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New blog posts will be uploaded at 5:00 PM CST
Every Tuesday & Thursday!
A writer's life during the golden age of television

I’m Jack Olesker, creator, writer, producer and director of more than twelve hundred episodes of television, eighteen motion pictures and seven published novels. I've written and created many animated series during The Golden Age of Television Animation including Care Bears, M.A.S.K., Heroes on Hot Wheels, The New Adventures of He-man, The Super Mario Bros. Super Show, Hello Kitty’s Furry Tale Theater, Popples, my co-creation of Mighty Morphin Power Rangers and many more.

It’s been my joy to have entertained countless millions of viewers who were young fans and stayed fans as they grew up and introduced their own children to many of my series continuing to air worldwide.

And now, through my A Writer’s Life…During the Golden Age of Television Animation blog, I’m going to take all of you on an amazing journey back to those shining years of animated television series. It’s a real-life journey that has everything – history, action, adventure, cliffhangers, comedy and drama, suspense, devastating disappointments and tremendous triumphs.

We who labor – and labored -- in the animation industry are forever indebted to you for being fans. So my A Writer’s Life…During the Golden Age of Television Animation blog is a labor of love dedicated to you. It’s my way of saying “Thank-you.” I promise it will be a fascinating journey.

Let’s go on it together!


I don’t know how Lori intuitively knows what writers want and need. I suppose it comes from working with so many writers for so long. Still, I think it helps to enjoy having an empathetic nature and Lori certainly does. Which is why she’s smiling this fall afternoon as she tells me tells a number of studios have formed an Entertainment Softball League and she wants to know if I’m up for it.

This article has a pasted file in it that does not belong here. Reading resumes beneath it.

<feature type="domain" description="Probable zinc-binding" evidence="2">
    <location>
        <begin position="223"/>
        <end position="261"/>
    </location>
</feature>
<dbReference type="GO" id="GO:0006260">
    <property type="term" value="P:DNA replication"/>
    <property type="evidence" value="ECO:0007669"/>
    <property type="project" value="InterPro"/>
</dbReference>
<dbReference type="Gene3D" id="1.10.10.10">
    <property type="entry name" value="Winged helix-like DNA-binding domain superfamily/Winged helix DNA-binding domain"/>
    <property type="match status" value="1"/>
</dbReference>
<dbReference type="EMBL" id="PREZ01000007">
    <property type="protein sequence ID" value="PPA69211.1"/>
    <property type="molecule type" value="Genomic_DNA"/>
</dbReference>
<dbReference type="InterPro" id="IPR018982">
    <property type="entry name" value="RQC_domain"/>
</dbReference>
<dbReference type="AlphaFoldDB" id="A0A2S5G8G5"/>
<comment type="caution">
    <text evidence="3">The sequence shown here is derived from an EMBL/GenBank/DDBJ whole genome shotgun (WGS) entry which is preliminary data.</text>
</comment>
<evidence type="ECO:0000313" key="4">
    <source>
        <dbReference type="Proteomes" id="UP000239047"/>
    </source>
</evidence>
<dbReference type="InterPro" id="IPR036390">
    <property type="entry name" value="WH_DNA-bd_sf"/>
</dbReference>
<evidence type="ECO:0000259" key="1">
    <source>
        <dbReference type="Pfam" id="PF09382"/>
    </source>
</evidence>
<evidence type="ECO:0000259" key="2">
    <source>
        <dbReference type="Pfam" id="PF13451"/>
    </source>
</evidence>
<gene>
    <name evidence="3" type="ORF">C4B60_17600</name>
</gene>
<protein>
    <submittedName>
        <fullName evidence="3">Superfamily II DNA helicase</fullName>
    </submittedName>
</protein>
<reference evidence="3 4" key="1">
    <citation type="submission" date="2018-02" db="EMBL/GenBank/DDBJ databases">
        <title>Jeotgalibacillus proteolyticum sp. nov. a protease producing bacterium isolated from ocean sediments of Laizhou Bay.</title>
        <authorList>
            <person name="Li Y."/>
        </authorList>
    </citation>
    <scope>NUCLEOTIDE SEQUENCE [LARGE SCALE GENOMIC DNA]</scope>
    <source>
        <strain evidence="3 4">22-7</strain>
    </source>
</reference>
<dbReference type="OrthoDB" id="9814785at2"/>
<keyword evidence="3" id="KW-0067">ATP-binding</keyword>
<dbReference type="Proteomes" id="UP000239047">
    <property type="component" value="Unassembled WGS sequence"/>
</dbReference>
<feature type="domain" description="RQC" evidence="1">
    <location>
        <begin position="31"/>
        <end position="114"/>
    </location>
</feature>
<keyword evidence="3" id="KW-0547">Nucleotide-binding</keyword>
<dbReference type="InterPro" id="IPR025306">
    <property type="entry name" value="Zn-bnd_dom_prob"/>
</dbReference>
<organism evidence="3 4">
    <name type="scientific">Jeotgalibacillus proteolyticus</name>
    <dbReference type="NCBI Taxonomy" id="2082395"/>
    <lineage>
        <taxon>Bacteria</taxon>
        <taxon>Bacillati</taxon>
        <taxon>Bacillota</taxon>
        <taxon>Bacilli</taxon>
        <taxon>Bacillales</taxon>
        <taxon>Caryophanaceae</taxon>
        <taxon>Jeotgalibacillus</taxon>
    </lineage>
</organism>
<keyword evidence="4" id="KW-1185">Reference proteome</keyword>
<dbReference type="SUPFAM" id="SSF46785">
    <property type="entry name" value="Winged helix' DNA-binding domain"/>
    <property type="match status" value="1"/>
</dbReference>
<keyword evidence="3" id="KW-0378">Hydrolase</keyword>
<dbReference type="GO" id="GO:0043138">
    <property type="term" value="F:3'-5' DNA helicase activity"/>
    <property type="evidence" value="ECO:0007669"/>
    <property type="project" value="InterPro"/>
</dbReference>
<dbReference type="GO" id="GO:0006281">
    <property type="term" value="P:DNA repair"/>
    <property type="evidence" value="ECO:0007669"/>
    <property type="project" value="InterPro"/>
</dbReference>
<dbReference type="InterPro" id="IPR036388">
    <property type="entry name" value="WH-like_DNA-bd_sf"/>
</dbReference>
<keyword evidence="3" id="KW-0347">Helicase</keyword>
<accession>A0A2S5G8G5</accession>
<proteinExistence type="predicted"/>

I blink and we’re on a baseball diamond a few blocks from the studio. It’s a crisp night, a ragtag group from DIC’s different departments practicing, chucking the ball around and hitting line drives. Standing on the pitcher’s mound, I’m the only DIC writer here. But Lori’s behind home plate, guarding it like a mother grizzly protecting her cubs.

Mike Stokey, the guy from Word Processing that has grated on me -- the feeling mutual I’m sure -- does a masterful job fielding at shortstop. Lean, laser-focused and agile, fielding and hitting like a pro, he’s a born athlete. Linda Levin from Merchandise, rumored to have once served on an Olympic rowing team, covers second base.

As a couple hours pass and we start to jell. Players crack jokes, needling or encouraging each other. Mike finally cracks a smile as I increase my pitching speed, fanning several players, Mike calling, “Take it easy, Jacky. No scouts from the Dodgers around here!” I call back, “I gotta be me, ‘Stoke’.”

There are some laughs at the comments. No one’s ever called me ‘Jacky’ before. For some reason it sounds good coming from Mike. I’m glad we at least broke the ice on this chilly night.